Over the past ten years, whenever Tony Blair has been faced with embarrassing or serious leaks, he has called in the Cabinet Secretary, senior civil servants, private detective agencies, special branch, Mi5 and GCHQ to investigate leaks.
60 Leak Inquiries in First 3 Years. In the first three years of the Labour Government, 60 leak investigations were ordered by Whitehall departments. There were nine leak inquiries alone in the Home Office in the first three years under Jack Straw (The Guardian, 14 February 2000). These included inquiries into: a leak to the Guardian of a memo from Jack Straw watering down provisions in the Freedom of Information Bill; a leak to the Telegraph of the outcome of the Stephen Lawrence Inquiry; and even a leak from the Cabinet Office into David Clark's first-class air trip to Australia and New Zealand as part of fact finding tour into freedom of information legislation.
Government ‘out of touch’. In July 2000, Blair called in GCHQ officials to help with a leak inquiry after a series of memos – including one from Blair saying voters perceived the Government as ‘somehow out of touch with gut British instincts’ - were leaked (Sunday Mirror, 23 July 2000)
Britain must join Euro. In July 2000, Blair ordered a full leak inquiry after a memo was leaked saying Britain would face ‘meltdown’ if it didn’t join the Euro (Downing Street AM Lobby Briefing, 4 July 2000).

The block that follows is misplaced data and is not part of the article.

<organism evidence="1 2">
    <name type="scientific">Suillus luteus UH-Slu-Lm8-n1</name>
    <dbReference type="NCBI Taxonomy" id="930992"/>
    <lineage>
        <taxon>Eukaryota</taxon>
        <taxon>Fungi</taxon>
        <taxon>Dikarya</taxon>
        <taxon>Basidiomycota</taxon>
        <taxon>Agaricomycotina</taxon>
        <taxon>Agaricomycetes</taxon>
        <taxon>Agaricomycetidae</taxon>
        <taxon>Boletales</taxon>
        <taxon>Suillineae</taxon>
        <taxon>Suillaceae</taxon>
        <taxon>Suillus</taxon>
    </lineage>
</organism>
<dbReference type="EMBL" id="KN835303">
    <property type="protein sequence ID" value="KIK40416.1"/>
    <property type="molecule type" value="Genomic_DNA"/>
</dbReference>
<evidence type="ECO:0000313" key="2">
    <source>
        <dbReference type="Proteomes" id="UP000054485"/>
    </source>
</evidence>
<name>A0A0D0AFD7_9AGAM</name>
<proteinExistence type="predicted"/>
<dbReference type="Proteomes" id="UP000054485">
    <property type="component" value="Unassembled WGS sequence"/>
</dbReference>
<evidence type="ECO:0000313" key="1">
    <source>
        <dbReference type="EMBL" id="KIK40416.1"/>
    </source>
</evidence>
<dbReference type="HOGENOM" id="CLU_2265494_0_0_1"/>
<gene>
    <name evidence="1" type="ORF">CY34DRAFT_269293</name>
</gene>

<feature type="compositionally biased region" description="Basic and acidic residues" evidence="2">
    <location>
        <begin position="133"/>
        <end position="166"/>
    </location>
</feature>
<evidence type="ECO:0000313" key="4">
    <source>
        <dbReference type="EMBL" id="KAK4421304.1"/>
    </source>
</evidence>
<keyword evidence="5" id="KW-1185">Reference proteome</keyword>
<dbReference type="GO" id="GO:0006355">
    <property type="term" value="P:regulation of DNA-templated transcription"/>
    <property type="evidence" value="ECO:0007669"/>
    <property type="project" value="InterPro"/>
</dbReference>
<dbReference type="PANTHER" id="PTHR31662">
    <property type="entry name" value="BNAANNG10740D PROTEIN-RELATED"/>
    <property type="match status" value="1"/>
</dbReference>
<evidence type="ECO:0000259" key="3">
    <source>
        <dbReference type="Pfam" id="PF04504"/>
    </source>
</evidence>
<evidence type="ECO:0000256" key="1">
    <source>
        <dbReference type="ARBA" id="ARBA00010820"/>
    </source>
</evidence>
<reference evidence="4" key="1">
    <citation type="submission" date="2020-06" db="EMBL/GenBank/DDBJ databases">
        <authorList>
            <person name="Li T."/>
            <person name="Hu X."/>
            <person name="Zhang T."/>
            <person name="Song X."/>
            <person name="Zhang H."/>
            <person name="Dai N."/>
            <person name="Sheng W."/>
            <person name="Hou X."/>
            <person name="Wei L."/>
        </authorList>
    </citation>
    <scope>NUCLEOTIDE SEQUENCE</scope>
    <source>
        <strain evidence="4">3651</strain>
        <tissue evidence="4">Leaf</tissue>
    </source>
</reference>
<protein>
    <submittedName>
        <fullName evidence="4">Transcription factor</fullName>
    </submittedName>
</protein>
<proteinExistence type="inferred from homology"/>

£850,000 makeover for Downing Street. In July 2002, Tony Blair ordered a leak inquiry after a £850,000 makeover refurbishment for Downing Street – including new study for Cherie; luxury wallpaper; and glass-fronted period bookshelves – were leaked (Sunday Times, 7 July 2002)
Cabinet Splits Over ID Cards. In August 2004, Tony Blair called in a private detective agency to assist in investigating 26 leaks to the Sunday Times in 15 months, which included leaks on: Cabinet splits over ID cards with Jack Straw describing plans as ‘flawed’; Cabinet disagreements over liberalising licensing laws after figures showed alcohol-related violence was soaring; Blair’s concerns that public sector efficiency is worsening; awarding honours to celebrities to ‘add interest’; and concerns over America’s strategy for post-war Iraq (Sunday Times, 8 August 2004).
Other Cabinet Ministers Leak Inquries. Blunkett - Abolishing Trial by Jury. In July 2002, David Blunkett ordered a ‘full scale leak inquiry’ after plans to abolish trial by jury were leaked ahead of the White Paper’s publication (Birmingham Post, 15 July 2002).
Byers – ‘Burying Bad News’. Stephen Byers had two leak inquiries surrounding Jo Moore after she said September 11 was a ‘very good day’ to ‘bury’ bad news. The initial email was leaked, and he had a second leak inquiry after a further email surrounding Princess Margaret’s funeral as
another day to ‘bury’ bad statistics was leaked a year later (Evening Standard, 14 February 2002).
Gordon Brown – Objecting to Turner’s proposals. In November 2005, Gordon Brown ordered a leak inquiry into how his letter objecting to Lord Turner’s pension proposals was leaked (Sunday Telegraph, 27 November 2005). Most recently, Gordon Brown reportedly ordered a ‘high-level leak inquiry’ after Conservatives announced plans for a 3p cut in corporation tax ahead of the Budget (Daily Telegraph, 23 March 2007).
Pretty devastating stuff. So why no leak inquiry now Tony, eh? Something to hide?